The Universal Declaration of Human Rights, approved by the United Nations General Assembly on December 10, 1948, comes close to counting as a founding document.
In the Declaration, the Assembly affirmed that “recognition of the inherent dignity and of the equal and inalienable rights of all members of the human family is the foundation of freedom, justice and peace in the world.” The body also warned that “disregard and contempt for human rights have resulted in barbarous acts which have outraged the conscience of mankind.”
By and large, the Declaration offers a positive vision for humanity. It has been supplemented by subsequent agreements, declarations, and exhortations over the years. These honeyed words suggest that the United Nations is devoted to promoting human rights.
However, it is difficult for people familiar with the workings of the UN to review these words without laughing, or crying. They promise so much. Yet the institution behind them has failed so badly.
For years the UN’s primary vehicle for advancing human rights was the Commission on Human Rights, which was established by the Covenant on Civil and Political Rights. To say that the Commission was never an effective advocate for human rights is an understatement.
In fact, over the years the Commission’s members included Algeria, China, Cuba, Egypt, Eritrea, Ethiopia, Pakistan, Saudi Arabia, Sudan, Syria, Vietnam, and Zimbabwe, human rights violators all. Libya was chosen Commission chairman in 2003.
Before the Commission’s merciful death, less than half of the members were judged “free” by Freedom House.
THE COMMISSION WAS widely viewed as ineffective at best; an enabler of human rights violators at worst. Brett Schaefer of the Heritage Foundation charged that the body “devolved into a feckless organization, which human rights abusers used to block criticism, and a forum for attacks on Israel.”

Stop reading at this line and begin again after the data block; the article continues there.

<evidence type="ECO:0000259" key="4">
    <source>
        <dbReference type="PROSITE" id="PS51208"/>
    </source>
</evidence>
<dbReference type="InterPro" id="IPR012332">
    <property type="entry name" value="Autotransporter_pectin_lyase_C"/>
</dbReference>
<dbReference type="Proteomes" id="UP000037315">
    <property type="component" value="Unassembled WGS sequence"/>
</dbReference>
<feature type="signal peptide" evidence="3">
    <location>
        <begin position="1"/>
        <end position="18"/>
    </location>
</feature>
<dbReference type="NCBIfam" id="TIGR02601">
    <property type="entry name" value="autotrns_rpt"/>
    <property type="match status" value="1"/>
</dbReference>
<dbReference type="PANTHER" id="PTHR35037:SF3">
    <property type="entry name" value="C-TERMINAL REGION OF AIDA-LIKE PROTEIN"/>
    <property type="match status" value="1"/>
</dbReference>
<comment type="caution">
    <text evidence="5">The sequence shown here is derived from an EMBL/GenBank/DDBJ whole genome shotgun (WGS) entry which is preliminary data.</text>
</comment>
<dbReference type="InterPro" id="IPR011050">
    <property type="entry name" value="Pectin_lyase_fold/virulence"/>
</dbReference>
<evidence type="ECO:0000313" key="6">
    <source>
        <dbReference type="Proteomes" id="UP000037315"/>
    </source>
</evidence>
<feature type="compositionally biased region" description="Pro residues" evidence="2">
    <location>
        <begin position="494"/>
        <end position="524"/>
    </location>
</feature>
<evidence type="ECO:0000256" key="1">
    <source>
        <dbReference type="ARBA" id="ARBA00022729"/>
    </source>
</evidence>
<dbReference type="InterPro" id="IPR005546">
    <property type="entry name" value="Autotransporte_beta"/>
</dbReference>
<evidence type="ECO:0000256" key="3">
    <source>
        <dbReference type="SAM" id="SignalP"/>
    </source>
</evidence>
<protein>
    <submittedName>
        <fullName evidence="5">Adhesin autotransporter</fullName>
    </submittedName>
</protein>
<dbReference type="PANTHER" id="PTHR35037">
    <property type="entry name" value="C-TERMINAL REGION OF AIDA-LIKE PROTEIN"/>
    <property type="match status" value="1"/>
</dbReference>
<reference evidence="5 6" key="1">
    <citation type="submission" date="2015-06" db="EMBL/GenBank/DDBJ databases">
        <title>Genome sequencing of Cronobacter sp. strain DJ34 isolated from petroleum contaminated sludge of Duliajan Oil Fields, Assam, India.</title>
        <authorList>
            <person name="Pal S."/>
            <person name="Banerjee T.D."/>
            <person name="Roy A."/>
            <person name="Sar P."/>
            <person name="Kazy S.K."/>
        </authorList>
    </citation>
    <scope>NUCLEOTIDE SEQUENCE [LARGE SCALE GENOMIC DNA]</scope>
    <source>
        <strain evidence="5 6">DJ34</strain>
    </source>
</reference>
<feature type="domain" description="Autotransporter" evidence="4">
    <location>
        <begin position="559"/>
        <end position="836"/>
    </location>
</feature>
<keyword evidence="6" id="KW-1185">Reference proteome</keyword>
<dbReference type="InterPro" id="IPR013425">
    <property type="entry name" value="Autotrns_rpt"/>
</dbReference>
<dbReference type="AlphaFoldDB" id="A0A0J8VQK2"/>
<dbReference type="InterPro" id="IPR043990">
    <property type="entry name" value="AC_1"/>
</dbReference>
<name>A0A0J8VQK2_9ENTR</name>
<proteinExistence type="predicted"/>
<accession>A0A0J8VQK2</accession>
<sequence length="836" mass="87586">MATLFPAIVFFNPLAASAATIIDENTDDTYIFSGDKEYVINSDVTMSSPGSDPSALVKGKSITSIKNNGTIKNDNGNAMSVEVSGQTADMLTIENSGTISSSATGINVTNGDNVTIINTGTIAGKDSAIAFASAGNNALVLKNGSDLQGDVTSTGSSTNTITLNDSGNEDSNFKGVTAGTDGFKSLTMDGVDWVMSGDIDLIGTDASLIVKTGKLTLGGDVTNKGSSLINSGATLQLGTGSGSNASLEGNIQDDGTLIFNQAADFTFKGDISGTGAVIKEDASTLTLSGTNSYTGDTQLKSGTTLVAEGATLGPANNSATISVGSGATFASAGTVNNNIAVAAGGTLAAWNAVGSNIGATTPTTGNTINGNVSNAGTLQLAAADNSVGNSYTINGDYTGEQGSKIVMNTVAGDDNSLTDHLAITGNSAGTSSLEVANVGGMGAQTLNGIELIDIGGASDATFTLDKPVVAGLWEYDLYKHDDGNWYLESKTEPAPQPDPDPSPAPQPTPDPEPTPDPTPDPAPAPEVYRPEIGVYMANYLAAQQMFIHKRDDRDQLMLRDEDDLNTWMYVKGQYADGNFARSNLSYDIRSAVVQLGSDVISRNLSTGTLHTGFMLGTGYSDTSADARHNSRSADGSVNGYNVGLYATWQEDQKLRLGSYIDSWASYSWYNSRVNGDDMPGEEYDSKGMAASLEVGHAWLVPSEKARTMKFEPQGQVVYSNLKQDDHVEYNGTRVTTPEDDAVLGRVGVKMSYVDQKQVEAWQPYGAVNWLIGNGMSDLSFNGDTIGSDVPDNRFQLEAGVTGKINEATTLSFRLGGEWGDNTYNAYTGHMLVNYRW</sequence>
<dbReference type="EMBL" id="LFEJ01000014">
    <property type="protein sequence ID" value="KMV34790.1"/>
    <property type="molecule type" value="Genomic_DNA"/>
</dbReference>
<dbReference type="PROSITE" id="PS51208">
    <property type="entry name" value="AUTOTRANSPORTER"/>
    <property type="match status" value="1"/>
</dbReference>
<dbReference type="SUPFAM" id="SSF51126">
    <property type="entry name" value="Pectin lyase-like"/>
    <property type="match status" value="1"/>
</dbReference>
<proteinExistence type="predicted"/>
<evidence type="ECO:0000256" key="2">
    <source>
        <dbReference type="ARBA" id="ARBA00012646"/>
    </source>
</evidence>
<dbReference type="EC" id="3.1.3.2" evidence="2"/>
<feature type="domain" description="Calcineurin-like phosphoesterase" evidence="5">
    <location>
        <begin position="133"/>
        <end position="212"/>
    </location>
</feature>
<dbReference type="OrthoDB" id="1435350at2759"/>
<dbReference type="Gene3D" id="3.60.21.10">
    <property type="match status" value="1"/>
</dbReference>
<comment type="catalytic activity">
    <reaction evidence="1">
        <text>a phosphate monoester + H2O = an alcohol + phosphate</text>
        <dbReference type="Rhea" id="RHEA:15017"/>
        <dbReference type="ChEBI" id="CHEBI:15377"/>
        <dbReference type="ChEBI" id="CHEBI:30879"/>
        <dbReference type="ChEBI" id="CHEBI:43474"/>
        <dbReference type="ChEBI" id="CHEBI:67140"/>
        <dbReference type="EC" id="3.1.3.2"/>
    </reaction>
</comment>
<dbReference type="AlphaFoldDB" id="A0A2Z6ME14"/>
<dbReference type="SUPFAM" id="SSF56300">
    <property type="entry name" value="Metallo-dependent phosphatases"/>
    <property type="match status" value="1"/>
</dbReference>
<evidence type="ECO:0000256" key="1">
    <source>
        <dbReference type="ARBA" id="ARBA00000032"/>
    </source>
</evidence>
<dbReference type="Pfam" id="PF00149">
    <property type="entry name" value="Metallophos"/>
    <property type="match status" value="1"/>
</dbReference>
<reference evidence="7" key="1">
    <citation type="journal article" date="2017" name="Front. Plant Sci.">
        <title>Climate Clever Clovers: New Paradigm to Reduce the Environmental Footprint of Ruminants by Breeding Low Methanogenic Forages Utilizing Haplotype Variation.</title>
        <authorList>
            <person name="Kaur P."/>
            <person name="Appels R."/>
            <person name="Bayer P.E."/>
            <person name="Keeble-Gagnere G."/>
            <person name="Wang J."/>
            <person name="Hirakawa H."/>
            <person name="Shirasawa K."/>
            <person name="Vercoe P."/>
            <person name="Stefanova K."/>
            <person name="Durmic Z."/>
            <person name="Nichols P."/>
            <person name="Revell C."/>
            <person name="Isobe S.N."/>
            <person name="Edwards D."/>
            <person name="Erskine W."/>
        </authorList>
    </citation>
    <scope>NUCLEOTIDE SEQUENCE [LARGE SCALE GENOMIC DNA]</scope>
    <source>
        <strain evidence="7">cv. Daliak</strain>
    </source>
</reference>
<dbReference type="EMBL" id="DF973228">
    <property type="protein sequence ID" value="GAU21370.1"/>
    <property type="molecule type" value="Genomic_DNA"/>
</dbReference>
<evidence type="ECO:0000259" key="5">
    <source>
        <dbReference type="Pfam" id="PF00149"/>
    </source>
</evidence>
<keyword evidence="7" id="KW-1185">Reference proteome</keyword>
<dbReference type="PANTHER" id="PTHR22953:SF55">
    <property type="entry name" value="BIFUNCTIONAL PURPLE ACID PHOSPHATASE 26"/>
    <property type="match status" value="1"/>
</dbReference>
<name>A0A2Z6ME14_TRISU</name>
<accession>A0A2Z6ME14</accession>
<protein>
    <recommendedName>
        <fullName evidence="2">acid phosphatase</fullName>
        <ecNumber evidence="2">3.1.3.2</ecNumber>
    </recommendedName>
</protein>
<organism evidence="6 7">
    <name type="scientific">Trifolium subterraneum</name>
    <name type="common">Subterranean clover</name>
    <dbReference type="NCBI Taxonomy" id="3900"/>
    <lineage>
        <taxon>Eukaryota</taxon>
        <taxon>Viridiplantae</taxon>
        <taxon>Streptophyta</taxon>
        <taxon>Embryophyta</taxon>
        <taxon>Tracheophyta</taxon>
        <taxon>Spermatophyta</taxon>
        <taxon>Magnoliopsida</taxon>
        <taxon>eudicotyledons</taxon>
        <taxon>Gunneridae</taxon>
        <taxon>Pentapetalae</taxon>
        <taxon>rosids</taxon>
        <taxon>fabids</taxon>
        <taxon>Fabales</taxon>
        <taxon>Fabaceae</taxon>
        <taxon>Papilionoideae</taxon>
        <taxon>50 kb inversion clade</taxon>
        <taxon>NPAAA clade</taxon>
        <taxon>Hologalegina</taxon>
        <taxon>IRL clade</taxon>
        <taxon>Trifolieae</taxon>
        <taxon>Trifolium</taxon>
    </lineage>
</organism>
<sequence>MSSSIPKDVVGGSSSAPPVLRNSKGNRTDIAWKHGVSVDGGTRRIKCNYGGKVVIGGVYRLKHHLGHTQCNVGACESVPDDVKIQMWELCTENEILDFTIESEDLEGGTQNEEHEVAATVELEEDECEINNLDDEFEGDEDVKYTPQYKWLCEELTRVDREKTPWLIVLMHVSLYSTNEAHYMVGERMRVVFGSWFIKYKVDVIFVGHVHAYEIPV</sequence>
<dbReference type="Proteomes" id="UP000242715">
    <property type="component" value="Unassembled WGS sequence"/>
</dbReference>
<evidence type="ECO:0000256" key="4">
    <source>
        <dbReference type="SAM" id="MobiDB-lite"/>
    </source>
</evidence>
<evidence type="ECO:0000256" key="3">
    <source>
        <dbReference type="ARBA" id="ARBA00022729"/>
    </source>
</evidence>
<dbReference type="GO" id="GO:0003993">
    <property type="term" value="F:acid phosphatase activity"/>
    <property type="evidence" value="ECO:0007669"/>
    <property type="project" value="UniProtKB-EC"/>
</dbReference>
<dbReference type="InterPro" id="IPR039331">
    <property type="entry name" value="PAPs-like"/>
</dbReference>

Kenneth Roth, executive director of Human Rights Watch, complained: “The reason highly abusive governments flock to the Commission is to prevent condemnation of themselves and their kind, and most of the time they succeed.”
Even UN Secretary General Kofi Annan admitted that the panel had a “credibility deficit” and was casting “a shadow on the reputation of the United Nations system as a whole” — not an easy task, given the UN’s shady reputation.
So diplomats devoted much effort into turning the Commission into the Human Rights Council in 2006. The Council was launched with great fanfare and expressions of hope for the future.
America’s UN ambassador, John Bolton, warned at the time: “We did not have sufficient confidence in this text to be able to say that the Human Rights Council will be better than its predecessor.”
His words have proven only too correct.
THE COUNCIL’S MEMBERSHIP has shifted, but not for the better. The most seats, 13 each, go to Africa and Asia, the areas of the world with the largest number of dictatorships and human rights violators. The U.S., Europeans, and other industrialized states actually have fewer seats.
The Council now includes numerous human rights violators as members: Angola, Azerbaijan, China, Cuba, Egypt, Madagascar, Pakistan, Russia, Saudi Arabia, and Qatar. Almost half of the members are undemocratic.
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